• 45. 45 3M Occupational Health and Environmental Safety Division © 3M 2010. All Rights Reserved.  Lenses are offered in different tints and colors for a variety of reasons, including reduction of Ultraviolet (UV) or Infrared (IR) exposure, vision enhancement, glare reduction or style preference.  Understanding lens tints is critical in matching the appropriate safety eyewear with the environment.  It is the employer’s responsibility to conduct a workplace hazard assessment and provide personal protective equipment that protects against the potential hazards identified. Selecting Eye and Face Protection Why is lens color an important consideration?
  • 46. 46 3M Occupational Health and Environmental Safety Division © 3M 2010. All Rights Reserved. Selecting Eye and Face Protection  A yellow tint on a lens helps make objects appear sharper against a blue or green background.  An amber lens can block the blue portion of the visible light spectrum, creating maximum contrast enhancement, particularly in low light.  Yellow tints are good for overcast, hazy or foggy conditions. Yellow and Amber Lenses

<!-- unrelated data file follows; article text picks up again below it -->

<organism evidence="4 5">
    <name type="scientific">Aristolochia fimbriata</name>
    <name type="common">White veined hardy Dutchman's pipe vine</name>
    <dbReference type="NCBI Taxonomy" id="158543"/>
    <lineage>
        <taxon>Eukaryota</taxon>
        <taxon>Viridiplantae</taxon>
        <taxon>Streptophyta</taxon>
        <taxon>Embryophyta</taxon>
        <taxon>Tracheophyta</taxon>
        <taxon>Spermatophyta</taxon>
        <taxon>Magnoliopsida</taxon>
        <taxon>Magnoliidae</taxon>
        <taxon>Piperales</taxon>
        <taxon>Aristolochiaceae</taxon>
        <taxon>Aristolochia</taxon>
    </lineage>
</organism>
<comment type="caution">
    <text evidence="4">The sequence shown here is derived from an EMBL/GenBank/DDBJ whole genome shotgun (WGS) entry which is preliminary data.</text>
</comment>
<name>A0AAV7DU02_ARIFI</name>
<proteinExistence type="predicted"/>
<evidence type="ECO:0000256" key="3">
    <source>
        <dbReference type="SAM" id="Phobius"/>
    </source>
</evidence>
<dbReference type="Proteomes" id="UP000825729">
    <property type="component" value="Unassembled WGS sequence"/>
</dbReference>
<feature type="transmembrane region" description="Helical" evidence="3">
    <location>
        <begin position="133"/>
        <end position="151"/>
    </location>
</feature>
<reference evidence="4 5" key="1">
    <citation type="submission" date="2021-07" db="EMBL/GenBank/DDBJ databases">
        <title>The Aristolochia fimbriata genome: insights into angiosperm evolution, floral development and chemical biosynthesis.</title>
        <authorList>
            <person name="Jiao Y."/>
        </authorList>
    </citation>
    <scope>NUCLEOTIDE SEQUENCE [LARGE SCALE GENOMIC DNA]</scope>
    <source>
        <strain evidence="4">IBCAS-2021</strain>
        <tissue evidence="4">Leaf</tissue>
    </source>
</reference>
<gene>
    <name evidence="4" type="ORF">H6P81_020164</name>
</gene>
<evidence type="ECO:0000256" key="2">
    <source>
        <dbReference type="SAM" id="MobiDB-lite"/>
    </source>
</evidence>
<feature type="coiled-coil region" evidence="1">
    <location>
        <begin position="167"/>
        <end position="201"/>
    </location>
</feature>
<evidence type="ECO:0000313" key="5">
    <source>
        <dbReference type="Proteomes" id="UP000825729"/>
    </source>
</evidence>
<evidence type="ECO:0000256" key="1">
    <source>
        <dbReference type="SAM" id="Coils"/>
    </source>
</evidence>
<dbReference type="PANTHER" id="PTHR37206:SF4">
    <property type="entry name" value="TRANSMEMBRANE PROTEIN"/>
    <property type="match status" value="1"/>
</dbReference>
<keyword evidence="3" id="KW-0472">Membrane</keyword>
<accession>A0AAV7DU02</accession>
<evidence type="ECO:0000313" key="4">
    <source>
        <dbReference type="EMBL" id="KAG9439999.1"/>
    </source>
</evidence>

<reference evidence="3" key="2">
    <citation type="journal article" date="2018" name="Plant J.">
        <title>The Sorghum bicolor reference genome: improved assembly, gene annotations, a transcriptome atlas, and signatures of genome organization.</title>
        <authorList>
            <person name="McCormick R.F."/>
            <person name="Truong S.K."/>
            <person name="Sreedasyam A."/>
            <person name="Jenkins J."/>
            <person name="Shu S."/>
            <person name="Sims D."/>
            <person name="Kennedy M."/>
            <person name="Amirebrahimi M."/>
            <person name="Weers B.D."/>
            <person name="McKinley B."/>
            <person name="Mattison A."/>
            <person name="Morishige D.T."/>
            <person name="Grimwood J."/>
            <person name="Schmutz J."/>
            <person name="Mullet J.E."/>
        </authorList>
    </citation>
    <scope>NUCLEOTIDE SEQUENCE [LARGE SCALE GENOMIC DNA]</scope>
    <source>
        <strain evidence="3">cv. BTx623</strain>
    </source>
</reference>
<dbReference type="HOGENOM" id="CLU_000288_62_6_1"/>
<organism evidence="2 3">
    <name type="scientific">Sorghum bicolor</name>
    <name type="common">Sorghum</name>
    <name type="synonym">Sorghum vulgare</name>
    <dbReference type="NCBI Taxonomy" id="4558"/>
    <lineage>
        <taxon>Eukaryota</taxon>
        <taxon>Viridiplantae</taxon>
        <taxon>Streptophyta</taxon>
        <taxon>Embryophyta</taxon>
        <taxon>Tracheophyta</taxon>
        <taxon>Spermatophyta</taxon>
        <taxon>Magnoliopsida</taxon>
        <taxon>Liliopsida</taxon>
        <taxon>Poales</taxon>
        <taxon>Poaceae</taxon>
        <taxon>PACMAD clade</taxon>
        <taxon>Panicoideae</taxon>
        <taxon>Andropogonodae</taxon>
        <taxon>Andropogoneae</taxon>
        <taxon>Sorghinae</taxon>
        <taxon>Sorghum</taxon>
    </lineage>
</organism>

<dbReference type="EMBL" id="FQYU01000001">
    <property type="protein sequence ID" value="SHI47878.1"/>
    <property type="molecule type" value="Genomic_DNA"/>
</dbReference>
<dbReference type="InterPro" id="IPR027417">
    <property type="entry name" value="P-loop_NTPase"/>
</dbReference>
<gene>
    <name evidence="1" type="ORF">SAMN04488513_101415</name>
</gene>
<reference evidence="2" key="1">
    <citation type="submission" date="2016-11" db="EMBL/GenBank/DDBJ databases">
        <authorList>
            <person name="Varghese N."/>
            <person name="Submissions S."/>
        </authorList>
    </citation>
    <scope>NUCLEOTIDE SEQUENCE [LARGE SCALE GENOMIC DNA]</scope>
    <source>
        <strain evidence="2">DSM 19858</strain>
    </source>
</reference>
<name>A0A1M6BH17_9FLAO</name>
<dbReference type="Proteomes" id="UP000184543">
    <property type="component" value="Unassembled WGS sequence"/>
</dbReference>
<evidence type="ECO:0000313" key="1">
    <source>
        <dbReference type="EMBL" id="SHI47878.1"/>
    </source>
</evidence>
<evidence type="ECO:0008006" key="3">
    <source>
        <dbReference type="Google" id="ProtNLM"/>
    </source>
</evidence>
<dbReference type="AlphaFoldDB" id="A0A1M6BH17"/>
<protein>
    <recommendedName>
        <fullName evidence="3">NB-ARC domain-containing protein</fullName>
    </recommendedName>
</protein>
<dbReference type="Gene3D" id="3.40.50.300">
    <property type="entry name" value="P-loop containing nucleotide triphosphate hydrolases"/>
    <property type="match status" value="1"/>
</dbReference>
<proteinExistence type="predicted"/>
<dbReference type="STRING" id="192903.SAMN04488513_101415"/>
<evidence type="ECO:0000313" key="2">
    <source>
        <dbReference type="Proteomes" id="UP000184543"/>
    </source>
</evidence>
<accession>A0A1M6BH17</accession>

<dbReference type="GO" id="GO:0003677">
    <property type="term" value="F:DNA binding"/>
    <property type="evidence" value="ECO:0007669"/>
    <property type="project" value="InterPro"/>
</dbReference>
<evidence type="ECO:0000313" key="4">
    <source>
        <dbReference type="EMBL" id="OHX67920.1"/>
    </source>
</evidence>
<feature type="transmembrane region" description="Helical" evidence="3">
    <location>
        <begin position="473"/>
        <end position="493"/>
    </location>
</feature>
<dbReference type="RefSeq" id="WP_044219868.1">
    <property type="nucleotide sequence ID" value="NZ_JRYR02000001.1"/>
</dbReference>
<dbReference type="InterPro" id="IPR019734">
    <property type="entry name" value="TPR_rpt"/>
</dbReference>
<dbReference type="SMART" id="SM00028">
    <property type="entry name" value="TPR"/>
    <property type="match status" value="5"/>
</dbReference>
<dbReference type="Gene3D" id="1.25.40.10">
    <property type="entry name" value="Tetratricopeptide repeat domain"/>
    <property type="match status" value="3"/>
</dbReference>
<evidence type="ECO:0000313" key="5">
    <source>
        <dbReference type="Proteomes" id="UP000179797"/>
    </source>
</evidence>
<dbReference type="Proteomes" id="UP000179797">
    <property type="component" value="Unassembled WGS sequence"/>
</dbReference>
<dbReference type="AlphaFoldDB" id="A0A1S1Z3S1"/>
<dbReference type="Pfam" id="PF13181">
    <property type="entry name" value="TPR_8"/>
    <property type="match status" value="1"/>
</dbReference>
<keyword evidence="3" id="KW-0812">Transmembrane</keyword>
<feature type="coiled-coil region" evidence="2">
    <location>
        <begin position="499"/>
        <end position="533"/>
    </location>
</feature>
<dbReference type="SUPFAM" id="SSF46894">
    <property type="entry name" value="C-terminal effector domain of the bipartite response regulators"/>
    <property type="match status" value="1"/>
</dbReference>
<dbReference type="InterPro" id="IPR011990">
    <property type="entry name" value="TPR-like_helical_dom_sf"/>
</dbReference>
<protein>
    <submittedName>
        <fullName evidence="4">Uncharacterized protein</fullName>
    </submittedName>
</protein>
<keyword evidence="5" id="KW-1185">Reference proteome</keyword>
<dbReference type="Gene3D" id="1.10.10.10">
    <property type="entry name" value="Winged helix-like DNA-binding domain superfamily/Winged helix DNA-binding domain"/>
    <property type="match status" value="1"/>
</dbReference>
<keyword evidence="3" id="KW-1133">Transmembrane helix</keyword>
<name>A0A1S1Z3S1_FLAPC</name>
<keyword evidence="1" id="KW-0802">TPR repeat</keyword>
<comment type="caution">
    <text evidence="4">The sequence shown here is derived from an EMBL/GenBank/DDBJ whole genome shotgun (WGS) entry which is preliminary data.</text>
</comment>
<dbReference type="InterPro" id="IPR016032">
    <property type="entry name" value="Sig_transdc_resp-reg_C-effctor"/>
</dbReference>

• 47. 47 3M Occupational Health and Environmental Safety Division © 3M 2010. All Rights Reserved. Selecting Eye and Face Protection  Developed for semiconductor fabrication, photolithography and similar industries where there is medium to high levels of yellow incandescent/fluorescent lamps, or high and low pressure sodium vapor lighting.  Can be useful as a general glare reducer in certain work environments where there is strong glare from bright lighting. Light Blue Lens
  • 48. 48 3M Occupational Health and Environmental Safety Division © 3M 2010. All Rights Reserved.  For certain outdoor applications where light and glare can cause eye strain and fatigue.  A gray tint can help provide protection from glare and can help keep distortion of colors to a minimum. Selecting Eye and Face Protection Gray Lens
  • 49. 49 3M Occupational Health and Environmental Safety Division © 3M 2010. All Rights Reserved.  A clear lens with a slight mirror coating, it can serve the same purpose as a gray lens, yet allow more visible light through the lens for certain indoor/outdoor uses.  Can help reduce glare from certain artificial light sources.  Not as dark as a normal sunglass lens and is typically used in applications where the workers must pass between indoor and outdoor duties or where a normal sunglass lens is too dark. Selecting Eye and Face Protection Indoor/Outdoor Lens